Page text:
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Former Pabst Brewery Goes LEED Platinum

 

A hilltop site once famous for brewing Pabst Blue Ribbon beer, was named one of the greenest neighborhoods in the world Tuesday.

The redevelopment project at the former Pabst Brewing Company known asThe Brewery won the highest designation for sustainable development practices from the U.S. Green Building Council. It was one of three neighborhoods in the U.S. and five in the world to be granted the LEED Platinum designation.

The building council’s “neighborhood designation” is a new LEED category, given to entire swaths of development rather than individual buildings and projects. Awarded in conjunction with the Congress for New Urbanism and the Natural Resource Defence Council, it addresses wider issues of smart growth strategies and infrastructure.

The Brewery was given its designation for more than 20 acres of development, a site purchased in 2006 by Joseph Zilber. The area includes several completed projects, including the University of Wisconsin-Milwaukee’s Zilber School of Public Health, Cardinal Stritch University’s College of Education and Leadership, the Blue Ribbon Brewery Lofts apartment building, the Best Place pub, Brewery Point senior housing, office buildings, a parking garage and a public park. The former Pabst brew house is being converted into an extended-stay hotel the Brew House Inn & Suites, which is slated to open in April.

The developers held an “Eco-Charette” in 2006, inviting local and national sustainability experts to meet at the Milwaukee Art Museum. That development team created guidelines for neighborhood-wide sustainability practices. The strategies involved brownfields clean up, the preservation of historic buildings, a diversity of project types, the recycling of old materials and energy efficient building strategies. The building council gave The Brewery high marks for walkable streets and stormwater management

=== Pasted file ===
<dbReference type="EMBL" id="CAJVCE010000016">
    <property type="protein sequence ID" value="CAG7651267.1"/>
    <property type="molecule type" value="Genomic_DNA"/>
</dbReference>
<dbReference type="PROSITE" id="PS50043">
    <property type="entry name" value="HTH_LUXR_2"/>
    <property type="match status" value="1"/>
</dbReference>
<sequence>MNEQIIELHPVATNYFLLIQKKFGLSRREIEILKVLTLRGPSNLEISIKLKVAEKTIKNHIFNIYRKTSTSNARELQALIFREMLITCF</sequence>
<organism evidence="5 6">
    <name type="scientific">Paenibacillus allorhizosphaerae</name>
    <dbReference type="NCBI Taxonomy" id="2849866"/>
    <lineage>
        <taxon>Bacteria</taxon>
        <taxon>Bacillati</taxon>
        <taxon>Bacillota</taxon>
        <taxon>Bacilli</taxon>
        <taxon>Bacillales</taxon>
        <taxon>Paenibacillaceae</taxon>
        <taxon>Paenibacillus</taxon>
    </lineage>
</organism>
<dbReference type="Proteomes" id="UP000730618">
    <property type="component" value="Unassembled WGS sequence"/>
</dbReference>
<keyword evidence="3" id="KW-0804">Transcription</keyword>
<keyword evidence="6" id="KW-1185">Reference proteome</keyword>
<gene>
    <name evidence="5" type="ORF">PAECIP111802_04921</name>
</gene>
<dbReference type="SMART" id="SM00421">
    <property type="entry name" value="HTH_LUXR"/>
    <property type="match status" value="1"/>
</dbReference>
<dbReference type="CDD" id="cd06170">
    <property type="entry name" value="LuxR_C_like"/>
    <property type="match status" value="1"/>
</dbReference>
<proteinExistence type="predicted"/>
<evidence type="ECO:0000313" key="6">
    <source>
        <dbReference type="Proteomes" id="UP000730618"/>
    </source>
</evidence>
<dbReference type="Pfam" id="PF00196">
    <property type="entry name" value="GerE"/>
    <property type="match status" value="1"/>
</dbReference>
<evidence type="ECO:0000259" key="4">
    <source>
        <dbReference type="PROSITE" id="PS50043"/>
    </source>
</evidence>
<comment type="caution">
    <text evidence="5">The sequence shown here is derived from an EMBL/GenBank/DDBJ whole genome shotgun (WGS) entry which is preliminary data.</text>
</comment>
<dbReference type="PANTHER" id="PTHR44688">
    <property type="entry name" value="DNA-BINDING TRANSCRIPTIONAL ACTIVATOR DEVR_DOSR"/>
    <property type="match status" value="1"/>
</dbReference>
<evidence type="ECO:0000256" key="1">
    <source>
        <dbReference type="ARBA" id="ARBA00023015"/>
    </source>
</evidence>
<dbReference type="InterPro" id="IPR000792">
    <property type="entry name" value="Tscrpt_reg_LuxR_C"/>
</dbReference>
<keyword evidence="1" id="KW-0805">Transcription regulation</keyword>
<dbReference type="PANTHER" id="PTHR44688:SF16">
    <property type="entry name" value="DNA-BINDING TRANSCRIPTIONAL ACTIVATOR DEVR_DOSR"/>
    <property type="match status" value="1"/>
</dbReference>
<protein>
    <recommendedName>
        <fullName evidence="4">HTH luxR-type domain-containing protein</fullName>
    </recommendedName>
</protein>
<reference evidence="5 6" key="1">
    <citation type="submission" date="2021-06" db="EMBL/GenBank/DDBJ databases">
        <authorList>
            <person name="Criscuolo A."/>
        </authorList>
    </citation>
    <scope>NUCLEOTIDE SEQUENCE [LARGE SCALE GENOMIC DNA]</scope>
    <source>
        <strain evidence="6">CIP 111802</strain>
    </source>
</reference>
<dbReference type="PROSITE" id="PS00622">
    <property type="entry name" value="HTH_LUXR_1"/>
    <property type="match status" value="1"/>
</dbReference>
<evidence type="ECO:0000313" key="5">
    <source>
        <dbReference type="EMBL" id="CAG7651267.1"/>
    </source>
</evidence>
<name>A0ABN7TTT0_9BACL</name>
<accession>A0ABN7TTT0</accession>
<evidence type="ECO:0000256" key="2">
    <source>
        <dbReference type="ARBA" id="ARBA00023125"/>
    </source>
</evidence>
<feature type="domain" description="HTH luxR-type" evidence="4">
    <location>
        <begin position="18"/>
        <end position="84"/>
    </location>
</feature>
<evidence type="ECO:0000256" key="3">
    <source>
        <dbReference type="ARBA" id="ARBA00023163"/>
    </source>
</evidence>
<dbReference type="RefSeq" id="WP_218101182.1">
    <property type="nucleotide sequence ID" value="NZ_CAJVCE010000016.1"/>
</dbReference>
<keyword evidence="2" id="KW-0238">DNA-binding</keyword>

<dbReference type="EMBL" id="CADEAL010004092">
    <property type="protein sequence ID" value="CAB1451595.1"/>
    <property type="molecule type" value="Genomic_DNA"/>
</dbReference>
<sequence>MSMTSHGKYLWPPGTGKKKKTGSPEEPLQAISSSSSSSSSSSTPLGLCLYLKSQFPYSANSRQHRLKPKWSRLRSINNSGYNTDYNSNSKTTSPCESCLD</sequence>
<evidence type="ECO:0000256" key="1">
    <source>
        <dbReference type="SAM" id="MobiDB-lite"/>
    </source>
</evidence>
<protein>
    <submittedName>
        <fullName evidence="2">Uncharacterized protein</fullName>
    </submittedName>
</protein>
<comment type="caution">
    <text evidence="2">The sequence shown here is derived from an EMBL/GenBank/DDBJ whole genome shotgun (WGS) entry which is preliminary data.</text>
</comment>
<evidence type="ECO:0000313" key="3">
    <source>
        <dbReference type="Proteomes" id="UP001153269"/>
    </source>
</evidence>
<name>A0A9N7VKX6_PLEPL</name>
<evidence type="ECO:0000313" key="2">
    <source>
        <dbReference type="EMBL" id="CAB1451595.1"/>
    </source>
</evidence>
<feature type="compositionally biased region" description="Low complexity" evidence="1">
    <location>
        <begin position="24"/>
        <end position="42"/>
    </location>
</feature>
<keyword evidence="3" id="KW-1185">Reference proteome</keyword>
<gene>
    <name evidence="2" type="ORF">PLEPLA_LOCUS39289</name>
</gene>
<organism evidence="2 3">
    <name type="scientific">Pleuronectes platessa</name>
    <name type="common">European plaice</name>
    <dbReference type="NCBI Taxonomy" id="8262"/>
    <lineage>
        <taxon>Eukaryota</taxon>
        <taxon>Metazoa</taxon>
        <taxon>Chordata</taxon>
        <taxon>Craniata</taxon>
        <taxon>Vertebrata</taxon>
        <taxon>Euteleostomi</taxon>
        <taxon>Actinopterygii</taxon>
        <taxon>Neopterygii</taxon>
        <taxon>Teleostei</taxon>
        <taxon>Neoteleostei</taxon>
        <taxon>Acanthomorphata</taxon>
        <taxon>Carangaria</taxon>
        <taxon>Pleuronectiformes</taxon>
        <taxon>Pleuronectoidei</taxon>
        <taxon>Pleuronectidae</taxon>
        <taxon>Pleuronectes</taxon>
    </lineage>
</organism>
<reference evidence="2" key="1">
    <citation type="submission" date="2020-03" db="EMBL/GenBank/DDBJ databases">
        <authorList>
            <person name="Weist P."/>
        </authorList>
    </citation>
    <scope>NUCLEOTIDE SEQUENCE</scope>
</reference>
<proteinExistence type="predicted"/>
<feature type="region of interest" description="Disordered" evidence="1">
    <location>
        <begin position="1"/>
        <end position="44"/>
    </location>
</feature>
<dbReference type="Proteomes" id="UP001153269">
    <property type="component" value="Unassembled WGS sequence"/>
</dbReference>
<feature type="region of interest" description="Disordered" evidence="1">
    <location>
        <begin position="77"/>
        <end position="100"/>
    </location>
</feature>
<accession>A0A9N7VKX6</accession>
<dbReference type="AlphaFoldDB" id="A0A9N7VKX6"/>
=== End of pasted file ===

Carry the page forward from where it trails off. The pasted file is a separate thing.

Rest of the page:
The Zilber School building was also granted LEED Gold status, it was announced Tuesday. That is the second highest designation for sustainable building practices. The building was previously used as a hosiery factory, a cheese-making facility and for storing beer.

“I have to tell you, that this project, as much as we would like to view ourselves, the city, as the leader in sustainability...this was an occasion where it was clearly the developer who took this to the next level,” said Mayor Tom Barrett of Joseph J. Zilber at a press conference to announce the news.

“There are certain things that you’ll remember in your life, and as mayor one of the things that I will always remember is the phone call from Joe Zilber where he said, ‘I want this to be my legacy’ and ‘I want this to be something significant that I give back to my home city,’” Barrett said of Zilber, who died in 2010. “You don’t get many calls like that.”

The 360 State Street development, one and a half acres, in New Haven, Conn., and the 34-acre Hoyt Yards in Portland, Ore. were the other projects given LEED Platinum designations for neighborhood-sized developments. 

Image: The Brewhouse Inn & Suites, due to open in April, by Journal Sentinel photographer Mike DeSisti. 

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